6 Surprising Asthma Triggers

Is this the reason you're wheezing?

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Hidden Triggers to Avoid

People with asthma know the obvious triggers that can send them into a coughing fit. Exercising, cigarette smoke and dust all pop into mind. But there are other unique causes of asthma attacks that may not be on your radar.

If you're not sure why your asthma has been acting up, check this list of surprising triggers to see if one of these is affecting you. By getting to know your triggers, you may be able to help prevent attacks before they even happen.

Medically reviewed in May 2018.

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Creepy Critters

Gross as it is, some people are allergic to a protein found in cockroaches and their waste. This can bring on nasty asthma symptoms year-round, even when the bugs are dead.

Solution: Make your home unwelcome to roaches. These bugs are looking for water, food and a place to nest, so tidy up. Tightly close trash and recycle bins. Seal up Fido's food. Fix leaky pipes, get rid of old boxes and junk mail, and repair any cracks in walls, floors or ceilings. If you need to kill a critter, be sure to use bug traps instead of sprays, which can irritate your breathing even more. 

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Painkillers and Antacids

Popping an aspirin may help relieve your sore back, but it could hurt your breathing. A fair amount of people with asthma have aspirin sensitivity that can lead to severe attacks. Your doctor may ask you to avoid aspirin at all costs, even if you're not sure it's a trigger for you. Watch out for hidden sources of aspirin, like Alka-Seltzer. Ibuprofen and other anti-inflammatory drugs can also irritate your asthma.

Solution: Tylenol is asthma-safe, but talk to your doctor to get the right pill recommendation for your needs. For chronic pain, consider drug-free solutions, such as yoga or meditation.

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Rush Hour

Air pollution is big trigger for asthma. It can make your symptoms worse and in most situations it can be unavoidable. Big, bustling cities have more dangerous smog in the air, and cruising with your windows down could fill your lungs with lots of dirty particles.

Solution: Tune into your local news station for the weather or search the web for daily air quality index reports. It could be risky for you to go outside when there's high pollution (orange or red days). On those days, stay in well-ventilated, air-conditioned buildings and try not to exercise outside.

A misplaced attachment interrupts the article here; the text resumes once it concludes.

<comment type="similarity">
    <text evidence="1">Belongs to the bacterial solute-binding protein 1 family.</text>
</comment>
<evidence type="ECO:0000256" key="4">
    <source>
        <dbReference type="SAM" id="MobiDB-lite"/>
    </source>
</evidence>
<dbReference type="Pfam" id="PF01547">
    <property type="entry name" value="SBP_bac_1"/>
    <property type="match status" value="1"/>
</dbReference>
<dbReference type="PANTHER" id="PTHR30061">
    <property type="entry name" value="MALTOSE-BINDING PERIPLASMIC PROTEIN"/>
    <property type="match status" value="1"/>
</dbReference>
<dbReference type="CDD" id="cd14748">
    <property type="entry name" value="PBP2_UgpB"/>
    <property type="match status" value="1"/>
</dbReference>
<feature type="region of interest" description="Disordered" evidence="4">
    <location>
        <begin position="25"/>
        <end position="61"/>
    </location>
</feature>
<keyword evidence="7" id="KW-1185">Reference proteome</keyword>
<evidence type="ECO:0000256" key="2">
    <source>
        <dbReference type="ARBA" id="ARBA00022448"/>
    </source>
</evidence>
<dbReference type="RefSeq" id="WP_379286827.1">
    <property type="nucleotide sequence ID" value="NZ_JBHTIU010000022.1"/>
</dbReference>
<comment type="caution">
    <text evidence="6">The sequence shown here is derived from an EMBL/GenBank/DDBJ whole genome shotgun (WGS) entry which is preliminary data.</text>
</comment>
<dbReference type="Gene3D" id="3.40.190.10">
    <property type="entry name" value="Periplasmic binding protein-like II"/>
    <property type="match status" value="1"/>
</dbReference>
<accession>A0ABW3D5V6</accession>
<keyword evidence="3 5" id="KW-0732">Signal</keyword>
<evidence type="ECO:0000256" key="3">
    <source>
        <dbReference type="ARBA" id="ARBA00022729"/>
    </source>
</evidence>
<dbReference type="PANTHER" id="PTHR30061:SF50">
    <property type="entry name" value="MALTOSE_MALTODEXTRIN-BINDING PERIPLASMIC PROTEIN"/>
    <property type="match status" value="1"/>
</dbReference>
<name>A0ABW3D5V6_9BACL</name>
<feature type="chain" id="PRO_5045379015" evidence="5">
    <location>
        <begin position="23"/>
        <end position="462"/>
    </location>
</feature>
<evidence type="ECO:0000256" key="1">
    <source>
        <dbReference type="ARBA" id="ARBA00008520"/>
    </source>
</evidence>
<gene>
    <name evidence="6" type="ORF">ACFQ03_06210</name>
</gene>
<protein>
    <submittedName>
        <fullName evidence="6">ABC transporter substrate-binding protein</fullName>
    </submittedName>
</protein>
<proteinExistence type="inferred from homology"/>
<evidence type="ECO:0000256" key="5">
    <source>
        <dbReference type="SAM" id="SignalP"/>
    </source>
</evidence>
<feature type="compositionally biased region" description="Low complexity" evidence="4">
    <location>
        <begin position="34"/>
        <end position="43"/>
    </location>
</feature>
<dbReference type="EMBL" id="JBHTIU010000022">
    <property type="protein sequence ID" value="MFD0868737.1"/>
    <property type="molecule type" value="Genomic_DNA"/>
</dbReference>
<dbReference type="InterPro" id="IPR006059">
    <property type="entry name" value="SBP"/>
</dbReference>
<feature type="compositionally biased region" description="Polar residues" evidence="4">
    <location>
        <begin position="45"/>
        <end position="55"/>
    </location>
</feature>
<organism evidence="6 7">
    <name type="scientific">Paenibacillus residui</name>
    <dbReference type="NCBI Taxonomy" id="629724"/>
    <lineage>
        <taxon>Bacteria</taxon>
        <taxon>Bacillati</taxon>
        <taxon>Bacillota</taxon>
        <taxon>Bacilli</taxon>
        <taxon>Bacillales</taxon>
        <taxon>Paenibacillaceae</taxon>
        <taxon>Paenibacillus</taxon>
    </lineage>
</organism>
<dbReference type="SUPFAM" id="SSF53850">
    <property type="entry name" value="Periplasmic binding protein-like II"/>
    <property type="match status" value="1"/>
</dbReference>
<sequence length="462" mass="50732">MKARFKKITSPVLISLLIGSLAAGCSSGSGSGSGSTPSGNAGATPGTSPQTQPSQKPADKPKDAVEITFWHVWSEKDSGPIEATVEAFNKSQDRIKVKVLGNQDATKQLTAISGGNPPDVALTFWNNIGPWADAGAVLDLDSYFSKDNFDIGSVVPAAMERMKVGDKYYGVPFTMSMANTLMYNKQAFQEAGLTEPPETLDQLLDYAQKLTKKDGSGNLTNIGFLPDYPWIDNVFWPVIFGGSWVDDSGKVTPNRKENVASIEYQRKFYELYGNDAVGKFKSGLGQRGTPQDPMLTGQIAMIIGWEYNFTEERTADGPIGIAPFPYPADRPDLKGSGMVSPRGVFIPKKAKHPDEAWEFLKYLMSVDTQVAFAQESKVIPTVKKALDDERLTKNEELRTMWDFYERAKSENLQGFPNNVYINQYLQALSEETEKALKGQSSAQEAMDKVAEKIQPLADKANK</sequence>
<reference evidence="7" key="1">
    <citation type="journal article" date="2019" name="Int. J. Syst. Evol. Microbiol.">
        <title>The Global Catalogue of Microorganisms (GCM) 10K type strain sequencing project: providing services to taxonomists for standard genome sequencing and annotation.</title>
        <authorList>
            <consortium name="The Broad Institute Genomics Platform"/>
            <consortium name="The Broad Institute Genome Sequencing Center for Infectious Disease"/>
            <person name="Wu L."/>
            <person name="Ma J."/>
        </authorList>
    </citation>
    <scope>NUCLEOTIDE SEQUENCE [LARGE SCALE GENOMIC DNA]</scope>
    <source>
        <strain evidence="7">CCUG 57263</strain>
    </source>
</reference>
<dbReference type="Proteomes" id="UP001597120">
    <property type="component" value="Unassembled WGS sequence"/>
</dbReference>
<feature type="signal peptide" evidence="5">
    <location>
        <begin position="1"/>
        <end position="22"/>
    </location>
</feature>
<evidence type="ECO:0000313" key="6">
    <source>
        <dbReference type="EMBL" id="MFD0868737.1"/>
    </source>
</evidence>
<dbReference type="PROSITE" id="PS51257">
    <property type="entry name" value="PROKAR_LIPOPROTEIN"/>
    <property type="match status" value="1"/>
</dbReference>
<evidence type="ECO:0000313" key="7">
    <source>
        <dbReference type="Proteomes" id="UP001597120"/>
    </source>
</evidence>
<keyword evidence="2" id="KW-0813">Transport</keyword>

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Daily Drain

Feeling overwhelmed can send you on the straight path toward an asthma attack. It doesn't matter what you're feeling anxious about. Even lower levels of stress can lead to shortness of breath, which can lead to needing your inhaler.

Solution: Stress is a natural part of life. But finding ways to calm down mentally may help you calm down physically. When you're feeling especially worried, start with taking a deep breath. Make sure you have a friend, family member or professional to talk to about your feelings. Your mind and body will also be more at peace if you get plenty of sleep, exercise and avoid junk food.

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Chilly Weather

When the weather changes for the cooler, it's time to start getting excited for the holidays. But your asthma may not be as thrilled. Cold, dry air can be trouble for your airway, and it can sometimes prompt an asthma attack.

Solution: If you have to be outside in the cold, protect your nose and mouth by covering them. Wearing a face mask can help keep away the chill and make breathing a little easier. It's especially important to wear one if you're exercising outside, like your morning walk. 

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Sulfites are a chemical compound that can occur naturally in some foods, but are mostly used as an additive to keep processed foods fresh. They're a problem for people with asthma because they can irritate the lungs, triggering wheezing and cough.

Solution: Avoid fermented products, like beer, wine and vinegar. Also, preserved foods—including pickles, dried fruit and even guacamole—often contain sulfites. Some processed meats and frozen seafood are also risky. Cooking meals at home using fresh ingredients is the best way to avoid this trigger.

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